High Country Crime: Equifax scammer posing as an Eagle County Sheriff’s detective called that detective | SummitDaily.com

High Country Crime: Equifax scammer posing as an Eagle County Sheriff’s detective called that detective

Scammers have become so brazen that an Eagle County Sheriff’s detective received a call, on the office phone, from a scammer claiming to be an Eagle County Sheriff’s detective.

The scammer then requested the detective’s Social Security number, claiming that he wanted to pull up a warrant, said Jessie Porter, a public information officer with the Eagle County Sheriff’s Office.

“The scammer didn’t realize that he was actually speaking to a detective from the (sheriff’s office). We receive calls almost daily reporting phone scams,” Porter said.

So it should surprise no one that the tentacles of the massive Equifax hack, and scams that inevitably followed, have reached into Eagle County.

“I would tell people not to release any personal information to anyone,” said Porter.

Several locals have been contacted by scammers, and a few have lost money. One woman called the Vail Daily to warn others.

She was called by someone posing as a federal marshal, informing her that her identity had been stolen and someone had committed a crime posing as her.

To prove your identity and protect your assets so the government doesn’t take them, you need to put money into iTunes gift cards and send us a picture of you and the cards to show that you bought them, the scammers told her.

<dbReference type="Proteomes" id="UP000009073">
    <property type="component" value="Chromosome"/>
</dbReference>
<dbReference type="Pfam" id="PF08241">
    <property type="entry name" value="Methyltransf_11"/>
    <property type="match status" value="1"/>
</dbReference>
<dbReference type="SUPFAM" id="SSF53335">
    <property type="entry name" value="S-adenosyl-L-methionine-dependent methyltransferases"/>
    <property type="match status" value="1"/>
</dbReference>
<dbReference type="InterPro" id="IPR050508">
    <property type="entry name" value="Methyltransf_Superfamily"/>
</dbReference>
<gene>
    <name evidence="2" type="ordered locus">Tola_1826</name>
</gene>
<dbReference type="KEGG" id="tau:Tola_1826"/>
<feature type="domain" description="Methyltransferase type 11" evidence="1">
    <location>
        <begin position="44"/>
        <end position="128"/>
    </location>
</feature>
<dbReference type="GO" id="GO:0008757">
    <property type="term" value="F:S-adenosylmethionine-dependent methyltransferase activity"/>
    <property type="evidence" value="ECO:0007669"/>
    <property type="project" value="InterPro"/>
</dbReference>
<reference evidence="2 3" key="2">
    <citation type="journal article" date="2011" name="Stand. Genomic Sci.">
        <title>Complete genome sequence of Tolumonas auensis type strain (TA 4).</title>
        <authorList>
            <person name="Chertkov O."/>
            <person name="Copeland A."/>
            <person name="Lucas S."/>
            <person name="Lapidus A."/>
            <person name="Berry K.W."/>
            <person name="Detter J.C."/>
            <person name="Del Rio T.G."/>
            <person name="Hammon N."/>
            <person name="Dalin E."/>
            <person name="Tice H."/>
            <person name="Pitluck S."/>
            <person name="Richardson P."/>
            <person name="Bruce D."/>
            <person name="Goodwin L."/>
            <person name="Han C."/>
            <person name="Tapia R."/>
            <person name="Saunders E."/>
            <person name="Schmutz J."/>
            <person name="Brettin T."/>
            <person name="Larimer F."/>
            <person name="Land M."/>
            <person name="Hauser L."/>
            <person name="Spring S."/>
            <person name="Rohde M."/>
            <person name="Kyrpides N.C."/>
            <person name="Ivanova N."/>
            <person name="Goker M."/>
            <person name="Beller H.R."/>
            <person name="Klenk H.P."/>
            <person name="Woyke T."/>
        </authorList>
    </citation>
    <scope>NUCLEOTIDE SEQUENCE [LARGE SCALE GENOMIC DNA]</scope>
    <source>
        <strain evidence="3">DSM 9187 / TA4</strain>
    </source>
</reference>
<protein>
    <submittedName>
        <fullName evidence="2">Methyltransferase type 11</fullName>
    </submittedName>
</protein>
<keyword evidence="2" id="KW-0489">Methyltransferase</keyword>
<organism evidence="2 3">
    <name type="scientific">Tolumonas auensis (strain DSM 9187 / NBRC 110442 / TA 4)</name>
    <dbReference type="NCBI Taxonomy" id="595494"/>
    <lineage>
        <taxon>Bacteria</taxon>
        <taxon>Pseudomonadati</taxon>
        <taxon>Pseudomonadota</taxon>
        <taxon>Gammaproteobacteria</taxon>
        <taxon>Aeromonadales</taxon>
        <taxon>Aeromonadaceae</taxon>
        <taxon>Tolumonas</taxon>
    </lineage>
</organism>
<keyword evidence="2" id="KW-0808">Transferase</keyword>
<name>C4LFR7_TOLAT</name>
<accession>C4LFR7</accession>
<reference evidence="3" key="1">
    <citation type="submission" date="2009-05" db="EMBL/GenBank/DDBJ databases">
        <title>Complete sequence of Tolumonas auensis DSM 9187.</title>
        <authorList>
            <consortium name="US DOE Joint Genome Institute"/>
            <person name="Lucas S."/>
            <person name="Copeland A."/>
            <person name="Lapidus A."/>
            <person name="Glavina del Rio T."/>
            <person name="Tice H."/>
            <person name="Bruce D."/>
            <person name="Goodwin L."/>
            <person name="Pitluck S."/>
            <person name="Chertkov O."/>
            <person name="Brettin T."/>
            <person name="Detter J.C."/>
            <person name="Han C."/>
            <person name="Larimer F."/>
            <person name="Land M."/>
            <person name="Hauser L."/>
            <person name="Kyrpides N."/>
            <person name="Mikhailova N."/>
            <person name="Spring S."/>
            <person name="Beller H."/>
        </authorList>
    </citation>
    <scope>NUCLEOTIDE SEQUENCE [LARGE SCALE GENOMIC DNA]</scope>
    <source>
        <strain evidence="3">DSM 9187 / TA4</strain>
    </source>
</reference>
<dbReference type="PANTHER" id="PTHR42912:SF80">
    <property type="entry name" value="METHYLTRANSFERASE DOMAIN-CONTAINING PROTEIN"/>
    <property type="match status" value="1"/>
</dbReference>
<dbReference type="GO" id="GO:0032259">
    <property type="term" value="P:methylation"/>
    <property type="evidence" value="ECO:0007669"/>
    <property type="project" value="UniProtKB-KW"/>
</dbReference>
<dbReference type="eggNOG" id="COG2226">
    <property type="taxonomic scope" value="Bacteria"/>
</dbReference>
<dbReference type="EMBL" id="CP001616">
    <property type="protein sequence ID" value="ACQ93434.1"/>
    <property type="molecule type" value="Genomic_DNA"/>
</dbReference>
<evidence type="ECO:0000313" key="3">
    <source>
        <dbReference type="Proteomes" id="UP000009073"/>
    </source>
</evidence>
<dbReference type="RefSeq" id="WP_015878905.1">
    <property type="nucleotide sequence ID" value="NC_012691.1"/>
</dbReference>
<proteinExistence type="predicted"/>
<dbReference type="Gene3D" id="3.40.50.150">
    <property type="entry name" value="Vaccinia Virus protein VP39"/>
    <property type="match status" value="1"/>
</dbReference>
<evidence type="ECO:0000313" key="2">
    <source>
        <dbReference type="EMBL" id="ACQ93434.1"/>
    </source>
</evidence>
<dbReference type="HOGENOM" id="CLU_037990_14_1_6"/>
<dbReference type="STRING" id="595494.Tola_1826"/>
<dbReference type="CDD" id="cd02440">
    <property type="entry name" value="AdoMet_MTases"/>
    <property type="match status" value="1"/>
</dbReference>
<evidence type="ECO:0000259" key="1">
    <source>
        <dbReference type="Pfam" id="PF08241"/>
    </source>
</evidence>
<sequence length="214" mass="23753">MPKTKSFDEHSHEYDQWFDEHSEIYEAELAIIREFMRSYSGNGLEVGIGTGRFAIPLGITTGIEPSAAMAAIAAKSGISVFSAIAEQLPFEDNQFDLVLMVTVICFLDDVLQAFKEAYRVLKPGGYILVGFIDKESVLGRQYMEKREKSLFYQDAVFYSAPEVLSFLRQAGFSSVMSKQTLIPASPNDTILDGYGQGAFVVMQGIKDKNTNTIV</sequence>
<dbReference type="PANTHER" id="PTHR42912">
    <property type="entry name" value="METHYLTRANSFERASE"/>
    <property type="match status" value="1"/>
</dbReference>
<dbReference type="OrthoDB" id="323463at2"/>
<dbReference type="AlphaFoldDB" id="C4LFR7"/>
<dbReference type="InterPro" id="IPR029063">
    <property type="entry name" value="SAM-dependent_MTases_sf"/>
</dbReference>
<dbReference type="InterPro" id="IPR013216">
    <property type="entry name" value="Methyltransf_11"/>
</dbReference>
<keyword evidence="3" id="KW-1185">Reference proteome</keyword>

The scammers were so convincing, and thanks to the Equifax hack had so much of her personal information to create the ruse, including her Social Security number, that she did it. The scammers then transferred the money off the cards and disconnected the phone line from which they had called.

She filed a report with the Eagle County Sheriff’s Office, but the damage had already been done.

—Randy Wyrick, The Vail Daily

Aspen office manager steals $660k from sister, cops say

The former office manager and sister of one of the doctors at a women’s care clinic at Aspen Valley Hospital has been charged with stealing more than $660,000 from the business, according to court documents.

Shannon Nagle, 51, admitted to an Aspen police investigator that she’d been stealing from All Valley Women’s Care since she became the office manager in 2010, according to an affidavit filed in Pitkin County District Court.

However, she is charged only with the thefts she allegedly committed between July 2015 and December 2016, when former Aspen police detective Jeff Fain determined she stole $663,000 from the business, the affidavit states. Nagle is the older sister of Dr. Melinda Nagle, one of two partners who own All Valley Women’s Care, according to the document.

Shannon Nagle cited “anger and resentment” toward her sister as well as health issues and “all sorts of justifications” for the theft in an interview with Fain, the affidavit states.

The office’s financials were tracked by a QuickBooks accounting software account that allowed Shannon Nagle to hide the money coming out the office’s bank account as medical or office supplies, the affidavit states.

“The entirety of the fraudulent charges were contained within the various credit card statements, which no one else had access to,” Fain wrote in the affidavit.

Shannon Nagle’s salary was $110,000 a year, the affidavit states.